adamthwaite @ one-name.org
"The website IS the one-name study!"
I am running very late with this Newsletter … it should have been a June 2010 issue but it seems to have turned into July already!
My excuse is that not only have we been away for a holiday in Dorset (see left), most of my time has been taken up in studying an online course on One-Name Studies with Pharos Tutors. The course only lasted five weeks, but it packed in a lot of reading and assignments which have kept me very busy. And would you believe it, one of the other participants was also an Adamthwaite descendant – our Jo, who has just registered her very own one-name study on the Baldwin family with the Guild of One-Name Studies.
Pharos Tutors run a range of on-line Genealogy courses, most last between 3 – 5 weeks and cover all sorts of interesting topics. Take a look at their course list to see if there is anything on there that interests you. We are never too old to learn something new; I am now full of ideas to extend and improve the Adamthwaite Study, the first of which is detailed below, and have already signed up for the Advanced course next year!
Dorset woodland near Bere Regis (SM)
detail from a 1504 document concerning Henry Adamthwait - photographed at NA
One of the targets of all members of the Guild of One Name Studies is to ensure that all the information gathered together in the course of researching a surname should be preserved for future generations. You may recall that I have been concerned about what will happen to the website when I am no longer able to maintain it. Well, I thought that I had found the solution in the British Library Web Archive which stores a cached copy of many historical research websites for posterity. I submitted the Adamthwaite Archive website and although it has been accepted, the technology they use to capture all the content does not work with the Flash content on the Adamthwaite Archive (and many other sites). I received an email from one of their researchers just this week explaining that they have retained the link on their database, so that when the archiving technology catches up with today’s web design technology, our site will be included. So I have to be patient on that aspect.
Another possibility would be to transfer all the information into a printed book and submit copies to the British Library, Society of Genealogists and Guild of One-Name Studies (as well as selling copies at cost price to all interested Adamthwaite descendants of course!) As we all know, books outlast many modern data storage systems … remember floppy discs? Nowadays, this is relatively easily achieved using an on-line self publication company like Lulu. My only reservation with this idea has been the difficulty of presenting all our spreadsheets and family tree charts in printed format as they are so large. But, as part of the course I have just completed, my attention was drawn to an article published in the Guild of One Name Studies Journal back in 2006 written by Colin Ulph, a member who successfully published his one-name study. You can read the article in the Journal Archive - it appears on pages 19 and 20.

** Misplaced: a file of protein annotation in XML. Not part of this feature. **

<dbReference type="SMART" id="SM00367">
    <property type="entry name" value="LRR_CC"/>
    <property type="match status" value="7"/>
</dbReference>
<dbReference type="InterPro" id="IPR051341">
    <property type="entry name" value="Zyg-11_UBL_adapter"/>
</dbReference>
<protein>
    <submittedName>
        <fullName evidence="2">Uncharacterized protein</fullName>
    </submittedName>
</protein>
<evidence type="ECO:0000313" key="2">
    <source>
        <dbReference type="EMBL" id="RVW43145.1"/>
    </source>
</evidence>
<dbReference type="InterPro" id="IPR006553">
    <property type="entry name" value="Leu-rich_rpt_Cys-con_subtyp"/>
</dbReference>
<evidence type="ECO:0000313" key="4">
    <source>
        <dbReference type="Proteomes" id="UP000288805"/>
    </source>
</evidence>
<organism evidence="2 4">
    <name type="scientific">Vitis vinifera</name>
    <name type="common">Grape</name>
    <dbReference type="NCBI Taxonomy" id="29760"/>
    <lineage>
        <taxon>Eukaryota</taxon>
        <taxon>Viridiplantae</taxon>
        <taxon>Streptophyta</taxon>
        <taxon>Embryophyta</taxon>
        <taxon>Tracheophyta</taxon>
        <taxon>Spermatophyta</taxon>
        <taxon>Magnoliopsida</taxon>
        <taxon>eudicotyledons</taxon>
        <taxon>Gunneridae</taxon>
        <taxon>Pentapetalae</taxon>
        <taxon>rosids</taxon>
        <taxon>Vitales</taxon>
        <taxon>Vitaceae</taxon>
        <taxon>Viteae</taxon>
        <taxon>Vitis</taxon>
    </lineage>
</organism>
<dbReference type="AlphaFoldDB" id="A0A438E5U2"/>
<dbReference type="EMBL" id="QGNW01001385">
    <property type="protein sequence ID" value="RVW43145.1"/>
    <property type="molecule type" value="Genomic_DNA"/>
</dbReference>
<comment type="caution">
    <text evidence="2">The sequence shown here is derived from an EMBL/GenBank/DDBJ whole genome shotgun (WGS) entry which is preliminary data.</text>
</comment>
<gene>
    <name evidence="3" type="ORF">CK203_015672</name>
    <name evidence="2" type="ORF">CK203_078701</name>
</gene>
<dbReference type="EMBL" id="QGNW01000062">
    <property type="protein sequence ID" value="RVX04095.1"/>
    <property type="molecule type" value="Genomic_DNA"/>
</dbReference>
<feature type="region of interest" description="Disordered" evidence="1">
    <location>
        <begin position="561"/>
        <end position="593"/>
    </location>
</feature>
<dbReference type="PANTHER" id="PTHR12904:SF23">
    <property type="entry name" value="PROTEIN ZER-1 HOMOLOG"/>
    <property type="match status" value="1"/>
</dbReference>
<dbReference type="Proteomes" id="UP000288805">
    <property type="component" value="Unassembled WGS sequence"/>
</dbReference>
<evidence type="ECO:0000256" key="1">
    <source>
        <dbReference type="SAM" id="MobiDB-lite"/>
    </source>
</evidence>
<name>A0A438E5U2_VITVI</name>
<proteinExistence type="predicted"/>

I do think that Colin’s decision to only include information about the history of the surname and stories about individuals who have held it – along with plenty of illustrations – is a good one. Not only has it resulted in a book that is interesting to a wider number of people (not just us genealogists) but that is the sort of information which is unlikely to require regular updating in the way that spreadsheets and family trees would. And copies of all those spreadsheets and family trees could be inserted at the back of the book as CDs – allowing for them to be updated at regular intervals as new data becomes available.
I am urging all you closet authors to have a look at your own line of Adamthwaites and think about writing an article about some of them to include in a book. A number of you have already submitted fascinating stories which are located in the Miscellany section and there are also more on the History pages (some may require a little updating with further details discovered since they were originally written). The attraction of a printed book as opposed to presenting data on the web, is that it might also be feasible to include more recent information than is generally considered appropriate on the web. Take a look at a few of the stories we already have on the website, and think about whether you could produce something similar. These are just a few examples of the work all the talented Adamthwaites out there.